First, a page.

October 30, 2010
Volume II, Issue 15
By Jim Morrin
For a long time Jim Morrin knew that his father, the late John R. Morrin, had been a B-17 pilot with the 360 BS out of Molesworth; that his father had been shot down during "Big Week" on his 4th mission on February 22, 1944 (303rd Mission #111); and that he had been captured and spent 15 months at Stalag Luft I in Barth, Germany, until being liberated in 1945 by the Russian Army.
But Jim had somehow missed information that at some point was published on the 303rd web page about his father's crew - that a monument had been erected in the town of Duffel, Belgium, commemorating the crash and paying tribute to the men of Pluto's Avenger who had perished during that mission. (See http://www.303rdbg.com/360morrin.html).
Memorial to the Morrin Crew in Duffel, Belgium
Jim actually learned of the monument when he was researching a book he was editing for Candy Brown, the daughter of a former ball turret gunner with the 92nd BG. Morrin spotted the monument on a web site about World War II monuments, and could not believe his eyes. "Here was this monument with my father's name on it. Of course I had to find out who was responsible for it."
Morrin eventually was put in touch with Wim Bernaerts, the president of the Allied Remembrance Group Duffel (ARGD), a not-for-profit group that had raised the money and obtained the property rights to construct the monument, which stands about 400 feet from where The Pluto's Avenger came to rest after all of the surviving crew had bailed out. (Three crew members died in the ship, and a fourth member died in a Belgian hospital of flak wounds a few days later.) "I felt that this Belgian organization deserved the thanks of the families of the crew," Morrin said. So, he made efforts to notify crew members' families, commissioned the design of a plaque thanking the ARGD for its efforts, and arranged to fly to Belgium to present the plaque to Mr. Bernaerts and the ARGD members.
Jim Morrin presents the plaque to Wim Bernaerts, President of the
Allied Remembrance Group Duffel
Morrin and his wife Deb made the trip to Duffel (a town about 20 miles south of Antwerp) on September 19, 2010. The town had cordoned off the streets near the monument, which was located in a residential district of Duffel. Also, the ARGD had reached out to the Band of Brothers organization (a joint Netherlands-Belgium remembrance group) and to the U.S. Air Force, both of which sent contingents of men to form honor guards for the ceremony.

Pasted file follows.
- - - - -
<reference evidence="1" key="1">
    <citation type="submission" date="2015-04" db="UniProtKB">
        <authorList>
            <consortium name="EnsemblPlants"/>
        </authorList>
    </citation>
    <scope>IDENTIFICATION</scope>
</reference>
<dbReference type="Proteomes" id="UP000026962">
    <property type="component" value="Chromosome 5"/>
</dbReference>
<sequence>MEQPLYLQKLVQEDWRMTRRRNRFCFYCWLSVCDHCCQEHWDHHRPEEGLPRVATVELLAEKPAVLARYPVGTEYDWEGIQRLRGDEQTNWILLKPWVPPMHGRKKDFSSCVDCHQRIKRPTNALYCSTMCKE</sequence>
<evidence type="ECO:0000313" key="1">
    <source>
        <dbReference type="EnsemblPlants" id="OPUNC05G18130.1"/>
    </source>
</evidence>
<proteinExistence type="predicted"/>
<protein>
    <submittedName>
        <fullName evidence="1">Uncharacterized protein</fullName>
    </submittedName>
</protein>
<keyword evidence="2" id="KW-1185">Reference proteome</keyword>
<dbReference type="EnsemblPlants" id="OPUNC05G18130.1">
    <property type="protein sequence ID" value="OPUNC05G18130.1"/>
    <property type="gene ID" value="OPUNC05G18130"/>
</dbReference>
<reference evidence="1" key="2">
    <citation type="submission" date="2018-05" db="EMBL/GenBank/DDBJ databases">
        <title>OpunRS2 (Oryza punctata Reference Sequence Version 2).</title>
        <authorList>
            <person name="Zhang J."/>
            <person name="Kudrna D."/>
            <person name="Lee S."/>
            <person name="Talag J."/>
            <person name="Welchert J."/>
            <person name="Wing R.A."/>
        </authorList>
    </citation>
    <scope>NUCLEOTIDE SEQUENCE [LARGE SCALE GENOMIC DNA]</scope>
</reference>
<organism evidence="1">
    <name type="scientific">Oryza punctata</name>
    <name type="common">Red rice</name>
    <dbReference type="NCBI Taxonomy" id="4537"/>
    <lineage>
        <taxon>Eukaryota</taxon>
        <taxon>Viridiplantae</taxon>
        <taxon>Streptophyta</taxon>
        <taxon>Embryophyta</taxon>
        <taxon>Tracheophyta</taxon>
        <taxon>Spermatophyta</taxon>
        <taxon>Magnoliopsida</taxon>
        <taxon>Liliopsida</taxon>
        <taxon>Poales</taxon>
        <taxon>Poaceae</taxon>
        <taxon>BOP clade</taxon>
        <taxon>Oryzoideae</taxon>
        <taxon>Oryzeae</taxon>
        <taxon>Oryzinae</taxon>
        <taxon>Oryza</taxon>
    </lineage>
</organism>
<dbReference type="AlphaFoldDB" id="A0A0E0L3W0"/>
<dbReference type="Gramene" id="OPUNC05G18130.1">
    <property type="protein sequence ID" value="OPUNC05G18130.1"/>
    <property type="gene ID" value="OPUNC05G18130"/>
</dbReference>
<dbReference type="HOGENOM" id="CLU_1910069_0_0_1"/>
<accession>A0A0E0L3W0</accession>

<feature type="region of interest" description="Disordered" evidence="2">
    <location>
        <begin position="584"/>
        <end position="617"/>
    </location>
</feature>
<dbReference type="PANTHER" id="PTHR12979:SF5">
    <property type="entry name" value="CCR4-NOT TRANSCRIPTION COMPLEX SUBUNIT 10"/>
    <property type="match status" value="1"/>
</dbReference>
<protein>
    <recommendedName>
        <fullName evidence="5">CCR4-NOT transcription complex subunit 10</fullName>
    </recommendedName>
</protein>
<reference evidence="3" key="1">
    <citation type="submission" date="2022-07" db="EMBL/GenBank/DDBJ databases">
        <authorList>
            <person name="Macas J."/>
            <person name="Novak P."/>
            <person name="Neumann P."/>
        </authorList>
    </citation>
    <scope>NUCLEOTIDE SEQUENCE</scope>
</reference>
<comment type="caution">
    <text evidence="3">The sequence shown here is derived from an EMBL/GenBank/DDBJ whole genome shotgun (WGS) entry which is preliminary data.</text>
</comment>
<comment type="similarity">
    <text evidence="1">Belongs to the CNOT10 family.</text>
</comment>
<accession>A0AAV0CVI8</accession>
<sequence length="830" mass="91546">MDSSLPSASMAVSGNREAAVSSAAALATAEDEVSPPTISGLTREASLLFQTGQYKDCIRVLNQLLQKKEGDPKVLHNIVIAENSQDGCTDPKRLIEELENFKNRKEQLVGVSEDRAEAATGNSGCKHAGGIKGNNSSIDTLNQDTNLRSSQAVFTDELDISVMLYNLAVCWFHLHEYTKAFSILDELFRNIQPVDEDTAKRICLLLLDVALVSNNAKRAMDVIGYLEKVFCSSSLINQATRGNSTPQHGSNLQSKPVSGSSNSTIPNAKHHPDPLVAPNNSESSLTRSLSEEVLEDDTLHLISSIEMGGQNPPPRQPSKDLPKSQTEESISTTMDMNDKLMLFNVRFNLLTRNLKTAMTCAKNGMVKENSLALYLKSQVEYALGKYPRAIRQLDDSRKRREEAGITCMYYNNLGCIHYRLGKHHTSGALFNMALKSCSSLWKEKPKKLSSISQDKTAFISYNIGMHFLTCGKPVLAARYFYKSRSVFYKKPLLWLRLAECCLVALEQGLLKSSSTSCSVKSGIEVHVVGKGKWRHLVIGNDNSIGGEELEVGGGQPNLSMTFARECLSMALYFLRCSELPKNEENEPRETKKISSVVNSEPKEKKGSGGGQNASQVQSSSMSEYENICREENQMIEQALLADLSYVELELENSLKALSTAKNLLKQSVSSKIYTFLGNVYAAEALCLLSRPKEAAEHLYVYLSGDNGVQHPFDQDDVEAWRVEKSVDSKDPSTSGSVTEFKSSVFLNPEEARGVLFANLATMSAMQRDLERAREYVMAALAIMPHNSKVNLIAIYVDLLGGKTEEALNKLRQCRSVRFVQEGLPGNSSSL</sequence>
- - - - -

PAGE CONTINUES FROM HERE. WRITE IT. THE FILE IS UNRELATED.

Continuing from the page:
For the occasion, Morrin prepared a plaque bearing a likeness of the aircraft, the symbol used by the ARGD (the 9th Air Force patch), and the thanks of the families of the crew. "I also wanted to give a speech to the ARGD thanking them from the bottom of my heart for what they had done," said Morrin. But out of respect for the audience - whose native tongue is Flemish, a variant of Dutch - Jim wanted to give his presentation in Dutch. "So…I wrote the speech in English, then hired a Dutch translator who lives near me in Chicago." And by pure coincidence the translator, Ms. Diane Van Hoof, who Jim had found using the Internet, had been born and raised in Lint, Belgium, about 4 kilometers from where Pluto's Avenger crashed!
Wim Bernaerts shows the plaque
It took months of rehearsal before Morrin could give the speech with the correct accent and pronunciation, but by September he was ready. "I had to get it right - my translator's parents actually attended the ceremony to see if I had been a good student!" And the speech went well; the Mayor of Duffel and other people present were pleasantly surprised and pleased that the speech was delivered in their native tongue.
"I can't adequately express how moving the whole ceremony was," said Morrin. The honor guard, the neighbors, and the men of the ARGD made the day really special." Before the ceremony, Morrin and his wife walked to the crash site and met several people (who had been youngsters in 1944) who had watched while the plane circled, looking for a landing spot, and then finding none, gained altitude to allow the surviving crew to bail out. One resident showed Morrin a crucifix she had worn as a girl - the cross had been carved from the plexiglas windshield of the aircraft. And Morrin was told that a child born the day of the crash was named after the woman's name (Etta Marie) that had been painted near the tail gunner's position on the fuselage.